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Why Facebook's Declining Organic Reach Isn't All Bad

Organic reach has been declining on Facebook for some time. This has sparked outrage among brands for forcing them to pay for their fans’ attention, fans that they may have already paid to obtain in the first place. And while these complaints are valid and it you wouldn’t be wrong to say that Facebook is manipulating the site to make money, it doesn’t explain the full story.

To use a phrase all Facebook users are familiar with: it’s complicated. Facebook’s Newsfeed algorithm is incredibly complex, made up of thousands of mysterious ranking factors that are continuously tweaked and experimented with. Facebook users are incredibly complex as well, falling victim to perceived social obligations, variable dispositions and an innate wavering of interests. These intricacies of technology and human nature make it difficult to pinpoint the true dilemma.

Results from recent newsfeed tweaks may help to highlight the disconnect. Last month, Facebook made some changes to the newsfeed ranking algorithm in an effort to show more relevant and interesting stories.

Two new factors were added to the newsfeed algorithm: 1. probability that users will want to see the story at the top of their feed, and 2. probability that they will engage with that story. These changes were based on survey results from users and ratings from their Feed Quality Panel, a group of employees whose sole job is to read through their newsfeed, rate each story’s interestingness and relevance, and provide notes as to why they assigned that rating.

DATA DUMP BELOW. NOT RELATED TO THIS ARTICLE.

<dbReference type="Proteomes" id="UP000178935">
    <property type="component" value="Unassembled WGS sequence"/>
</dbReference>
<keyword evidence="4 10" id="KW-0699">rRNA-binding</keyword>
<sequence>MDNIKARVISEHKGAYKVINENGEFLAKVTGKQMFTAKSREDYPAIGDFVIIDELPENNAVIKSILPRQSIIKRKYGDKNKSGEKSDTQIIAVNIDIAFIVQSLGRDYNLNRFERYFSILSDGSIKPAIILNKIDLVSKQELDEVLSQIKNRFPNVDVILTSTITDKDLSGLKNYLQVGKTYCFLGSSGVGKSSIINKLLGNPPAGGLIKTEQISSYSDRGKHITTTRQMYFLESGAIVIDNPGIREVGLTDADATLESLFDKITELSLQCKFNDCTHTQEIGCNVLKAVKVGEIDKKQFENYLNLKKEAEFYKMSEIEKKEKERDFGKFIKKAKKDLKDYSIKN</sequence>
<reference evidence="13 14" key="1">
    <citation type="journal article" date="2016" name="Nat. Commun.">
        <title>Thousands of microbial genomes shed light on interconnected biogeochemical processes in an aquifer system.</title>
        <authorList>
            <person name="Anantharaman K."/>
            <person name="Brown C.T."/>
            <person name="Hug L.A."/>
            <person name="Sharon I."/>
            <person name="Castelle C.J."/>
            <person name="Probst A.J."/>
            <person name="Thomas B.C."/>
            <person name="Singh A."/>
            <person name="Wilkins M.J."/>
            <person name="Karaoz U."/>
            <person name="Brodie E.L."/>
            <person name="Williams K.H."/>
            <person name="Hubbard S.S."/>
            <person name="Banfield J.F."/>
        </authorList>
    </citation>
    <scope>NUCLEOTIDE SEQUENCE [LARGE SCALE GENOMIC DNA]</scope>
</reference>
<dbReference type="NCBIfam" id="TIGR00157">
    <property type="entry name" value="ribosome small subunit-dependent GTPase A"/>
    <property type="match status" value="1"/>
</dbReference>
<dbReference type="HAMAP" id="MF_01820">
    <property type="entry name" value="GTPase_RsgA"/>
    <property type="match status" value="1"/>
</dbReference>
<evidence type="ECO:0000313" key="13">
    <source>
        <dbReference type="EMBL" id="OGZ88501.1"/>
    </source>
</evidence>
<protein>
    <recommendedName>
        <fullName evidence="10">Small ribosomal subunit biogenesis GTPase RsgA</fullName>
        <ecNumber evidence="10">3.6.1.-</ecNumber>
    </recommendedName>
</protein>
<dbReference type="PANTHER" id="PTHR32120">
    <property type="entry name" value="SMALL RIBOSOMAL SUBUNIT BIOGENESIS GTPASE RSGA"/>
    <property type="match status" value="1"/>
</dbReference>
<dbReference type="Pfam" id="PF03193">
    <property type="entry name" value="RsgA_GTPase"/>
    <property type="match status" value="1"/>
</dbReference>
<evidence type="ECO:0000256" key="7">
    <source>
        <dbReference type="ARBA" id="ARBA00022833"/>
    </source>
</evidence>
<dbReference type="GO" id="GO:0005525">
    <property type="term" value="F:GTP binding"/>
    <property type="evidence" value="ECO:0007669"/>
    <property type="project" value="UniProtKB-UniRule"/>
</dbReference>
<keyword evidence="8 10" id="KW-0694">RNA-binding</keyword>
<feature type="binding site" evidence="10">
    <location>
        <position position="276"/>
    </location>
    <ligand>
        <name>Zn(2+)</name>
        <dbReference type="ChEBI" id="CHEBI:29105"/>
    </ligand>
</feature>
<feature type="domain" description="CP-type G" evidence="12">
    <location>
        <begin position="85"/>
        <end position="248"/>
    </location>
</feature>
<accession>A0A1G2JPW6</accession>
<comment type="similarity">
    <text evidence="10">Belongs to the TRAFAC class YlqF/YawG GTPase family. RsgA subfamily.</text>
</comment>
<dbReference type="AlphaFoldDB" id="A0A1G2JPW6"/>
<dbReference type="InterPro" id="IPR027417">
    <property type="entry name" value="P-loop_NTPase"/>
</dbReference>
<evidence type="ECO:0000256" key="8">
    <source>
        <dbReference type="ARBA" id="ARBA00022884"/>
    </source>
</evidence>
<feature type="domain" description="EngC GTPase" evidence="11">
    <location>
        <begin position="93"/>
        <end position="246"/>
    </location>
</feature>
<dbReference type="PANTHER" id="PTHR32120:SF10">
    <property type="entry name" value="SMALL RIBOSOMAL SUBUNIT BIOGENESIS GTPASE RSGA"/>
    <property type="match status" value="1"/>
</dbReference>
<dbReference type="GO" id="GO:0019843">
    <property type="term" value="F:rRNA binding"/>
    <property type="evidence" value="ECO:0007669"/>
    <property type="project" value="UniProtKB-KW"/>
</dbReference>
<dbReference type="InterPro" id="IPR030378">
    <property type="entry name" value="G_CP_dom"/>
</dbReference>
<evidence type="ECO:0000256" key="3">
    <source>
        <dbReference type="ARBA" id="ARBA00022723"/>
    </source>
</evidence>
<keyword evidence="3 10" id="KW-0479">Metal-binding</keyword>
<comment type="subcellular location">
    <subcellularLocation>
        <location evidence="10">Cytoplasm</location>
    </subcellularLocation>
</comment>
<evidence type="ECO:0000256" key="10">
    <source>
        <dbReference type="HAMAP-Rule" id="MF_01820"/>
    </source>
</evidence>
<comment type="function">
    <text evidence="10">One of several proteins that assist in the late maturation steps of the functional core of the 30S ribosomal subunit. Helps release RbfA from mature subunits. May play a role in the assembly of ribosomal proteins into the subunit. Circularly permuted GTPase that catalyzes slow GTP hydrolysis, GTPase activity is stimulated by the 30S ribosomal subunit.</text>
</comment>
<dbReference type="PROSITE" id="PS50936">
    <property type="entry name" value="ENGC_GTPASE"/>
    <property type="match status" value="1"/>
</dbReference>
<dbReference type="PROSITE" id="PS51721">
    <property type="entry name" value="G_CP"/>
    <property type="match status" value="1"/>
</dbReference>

After these recent algorithm changes, Locowise, a social analytics and reporting company, noted a surge in organic page growth and post reach. Great news, right? Facebook actually did something to increase organic reach after years of decline! However, it’s not all cute kitten videos and funny memes. Locowise also noted that engagement rate dropped 11.18%, marking the lowest number over the past three quarters.

This begs the question: If more people see your posts but fewer engage, is there a benefit for your company? The answer is without a doubt “no.” If a post was shown to all of your fans, but not a single one engaged, you wouldn’t benefit from the compounding awareness that Likes, comments and shares can have. You also wouldn’t benefit from fans clicking through to your site to  take action on whatever it is you’re promoting. Sure, the post could be seen by fans, but if they don’t act, it falls into the social media abyss and does nothing for your Facebook page or your broader business goals.

Facebook’s newsfeed algorithm supports their ultimate goal of keeping users engaged on the site. That’s why content is only show to a percentage of your fanbase. But it’s the percentage with the highest likelihood of engaging. As one Redditor perfectly explained, when they do engage, Facebook loosens the reins on reach, exposing that post to a wider and wider audience the more engagement it gets. It’s the age-old quality-over-quantity adage. Facebook is focused on driving engagement above reach, and your brand should be, too.

When you see the line on your organic reach chart steadily dropping, it’s easy to blame Facebook for not showing your posts to the widest audience possible. But it’s exceedingly more complicated than this one factor. Theoretically, if you are posting interesting and actionable posts that your audience wants to see, you will get enough engagement to break free from the organic reach limits Facebook has placed. And it’s here where you will see the benefits that organic reach and engagement can have for your brand.